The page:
Thursday, October 8, 2009

Primordial Soup

After the hostel yesterday afternoon, we went back to that Tibetan market. It really is the best place in Xining (西宁) to hangout - even if you're not buying anything. I got a necklace, and helped the boys pick out jewlery. Then we had early dinner at a Muslim restaurant and hit up the bus station.

I asked about 5 people how long they thought our ride would be from Xining to the hot springs in Wenquan (温泉). Responses literally ranged from 3 hours to 15 hours. After some initial excitement (on my part) about a night bus, we ended up boarding a regular bus (bummer). Turns out the ride was actually 7 incredibly uneventful hours. I bet the scenery out the window would have been beyond beautiful, but it was dark the hole ride. We watched some horrible Chinese amateur plays for teh first few hours, and then this crazy movie called Chaos. Then I pretty much slept. The bus did have an hour break fro dinner around 9, although no one told the foreigners what was going on so we wasted a good deal of the break wondering where everyone disappeared to and worrying about leaving the bus.

Anyways, around 1:30 AM we pulled into Wenquan. Thank God there was one restaurant still open so we could ask for help finding a place to stay. Turns out there is a truck stop in town were we were able to stay for 25元 per night. 3 beds per room with 2 comforters and heated blankets. Absolutely necessary - it's freezing here! It's been snowing since we arrived, and all is mud and iciness/sleety rain.

Woke up this morning and went to the restaurant that saved us for breakfast. Delicious friend rice, and really really nice guy running it. Asked him where the hot springs were. Should have been more suspect when he told us the springs were free.

We followed his directions 200 meters past the last house in town (the town is approximately 400 meters long) and came upon a giant steaming pile of trash. We though, "oh, maybe the springs are BEHIND this trash pile!" Yet, behind that is just more steaming trash. Not a Turkish bath in sight. Turns out the residents here dump their trash in the hot springs, creating a primordial soup of interesting plastic bits. The water was warm, probably 80 degrees, but a bit stagnant with algae and trash. So, we decided to follow the stream a bit further down to where there was a rock structure that we were hoping might be some sort of outdoor bath.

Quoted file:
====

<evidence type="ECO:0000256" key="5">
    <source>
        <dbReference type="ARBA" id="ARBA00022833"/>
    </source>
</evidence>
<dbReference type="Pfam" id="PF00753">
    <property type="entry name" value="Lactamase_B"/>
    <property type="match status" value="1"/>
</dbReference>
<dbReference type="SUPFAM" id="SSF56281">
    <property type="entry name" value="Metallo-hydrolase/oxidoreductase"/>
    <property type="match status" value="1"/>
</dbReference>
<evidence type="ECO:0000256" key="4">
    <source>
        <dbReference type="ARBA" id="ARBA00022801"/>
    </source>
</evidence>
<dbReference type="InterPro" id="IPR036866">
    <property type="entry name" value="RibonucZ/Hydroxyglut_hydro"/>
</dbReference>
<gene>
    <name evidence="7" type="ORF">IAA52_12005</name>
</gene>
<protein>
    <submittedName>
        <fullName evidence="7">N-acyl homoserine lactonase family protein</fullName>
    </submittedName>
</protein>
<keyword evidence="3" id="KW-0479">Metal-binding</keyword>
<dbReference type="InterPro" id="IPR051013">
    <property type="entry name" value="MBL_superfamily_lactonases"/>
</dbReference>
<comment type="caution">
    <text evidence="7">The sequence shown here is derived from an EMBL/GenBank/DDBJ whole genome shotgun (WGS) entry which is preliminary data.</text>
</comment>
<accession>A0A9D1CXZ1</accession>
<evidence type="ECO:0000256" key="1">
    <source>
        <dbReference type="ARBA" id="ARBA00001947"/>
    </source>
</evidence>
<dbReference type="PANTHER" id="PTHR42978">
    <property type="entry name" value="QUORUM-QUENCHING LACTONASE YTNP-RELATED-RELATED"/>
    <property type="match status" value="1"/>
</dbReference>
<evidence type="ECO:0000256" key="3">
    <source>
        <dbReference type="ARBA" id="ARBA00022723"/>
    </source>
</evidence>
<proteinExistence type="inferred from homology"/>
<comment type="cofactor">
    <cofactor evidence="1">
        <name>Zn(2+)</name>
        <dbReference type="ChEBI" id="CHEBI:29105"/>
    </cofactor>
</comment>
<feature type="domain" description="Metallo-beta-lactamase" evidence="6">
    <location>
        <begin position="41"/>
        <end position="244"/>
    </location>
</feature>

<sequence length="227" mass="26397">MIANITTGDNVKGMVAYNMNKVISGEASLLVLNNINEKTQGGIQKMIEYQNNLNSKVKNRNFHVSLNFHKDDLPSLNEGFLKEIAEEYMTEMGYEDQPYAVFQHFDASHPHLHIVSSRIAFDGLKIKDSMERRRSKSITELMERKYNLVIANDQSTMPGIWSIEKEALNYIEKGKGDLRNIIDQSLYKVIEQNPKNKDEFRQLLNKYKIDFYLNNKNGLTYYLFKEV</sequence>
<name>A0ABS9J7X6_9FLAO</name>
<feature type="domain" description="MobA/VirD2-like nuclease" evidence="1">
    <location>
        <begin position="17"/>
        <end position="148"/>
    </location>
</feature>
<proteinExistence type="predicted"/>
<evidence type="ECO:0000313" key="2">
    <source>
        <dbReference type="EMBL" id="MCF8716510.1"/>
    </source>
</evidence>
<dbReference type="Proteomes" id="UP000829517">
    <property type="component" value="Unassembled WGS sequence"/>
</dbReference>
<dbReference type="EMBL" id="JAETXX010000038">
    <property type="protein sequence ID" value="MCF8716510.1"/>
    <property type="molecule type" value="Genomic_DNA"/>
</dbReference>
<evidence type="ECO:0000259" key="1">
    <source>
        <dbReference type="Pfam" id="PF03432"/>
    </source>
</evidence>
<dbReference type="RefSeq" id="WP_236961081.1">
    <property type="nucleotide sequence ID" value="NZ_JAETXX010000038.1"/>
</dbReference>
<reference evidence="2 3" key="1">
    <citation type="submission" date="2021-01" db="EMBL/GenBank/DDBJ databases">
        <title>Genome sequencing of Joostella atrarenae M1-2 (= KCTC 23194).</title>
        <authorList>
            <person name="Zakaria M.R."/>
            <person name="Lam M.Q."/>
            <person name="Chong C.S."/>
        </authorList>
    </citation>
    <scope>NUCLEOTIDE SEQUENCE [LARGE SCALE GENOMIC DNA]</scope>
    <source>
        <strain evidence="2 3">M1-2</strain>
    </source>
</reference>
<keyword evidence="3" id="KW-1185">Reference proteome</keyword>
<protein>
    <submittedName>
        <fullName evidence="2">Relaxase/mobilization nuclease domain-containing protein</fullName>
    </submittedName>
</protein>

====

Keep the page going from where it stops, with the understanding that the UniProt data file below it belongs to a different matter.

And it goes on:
It was, but for sheep. Of course you need to wash your sheep every day! We came upon a corral of sheep that a few men were desperately trying to herd into a hot spring bath to be bathed - I guess. We joined in the pushing and stick beating until all the sheep were through. Then we decided to wander down river a bit.

We hiked for a ways up into snowy mountains, and then Anna and I turned back while the boys continued their hike. On the way back we figured we'd check out the source of the hot spring and came upon a pool where a couple of little boys were having a bath. Their older brothers were sitting on cinderblocks with their feet dangling in. Anna and I followed suit and pulled up some cinderblocks and sat for a while. The water felt really nice at the time, although my feet haven't really warmed up since that hike.

Then we walked back to town and wandered into what looked like a pretty happening restaurant. It was pretty happening. We asked if we could sit and drink tea with them and pulled up a seat by the stove. Thus part of Qinghai it seems people are just really into chilling out, and they just sit around doing this for hours. So we sat and chatted with them - all Tibetan men, mid 30s, for hours until the boys came back. They especially enjoyed checking out the photos of Sudbury I have on my itouch, and were super excited to see my photo of the Dalai Lama (so glad I downloaded it for this trip, now).

Boys finally came back around 4, too late for an afternoon excursion which was disappointing. We went back to the room and rested/chatted over some Grape Wall wine (yes, it tasted like it sounds), and then went to dinner. Had some of the most amazing soup ever and saw lots of the friends Anna and I made this afternoon (like I said, Wenquan is small).


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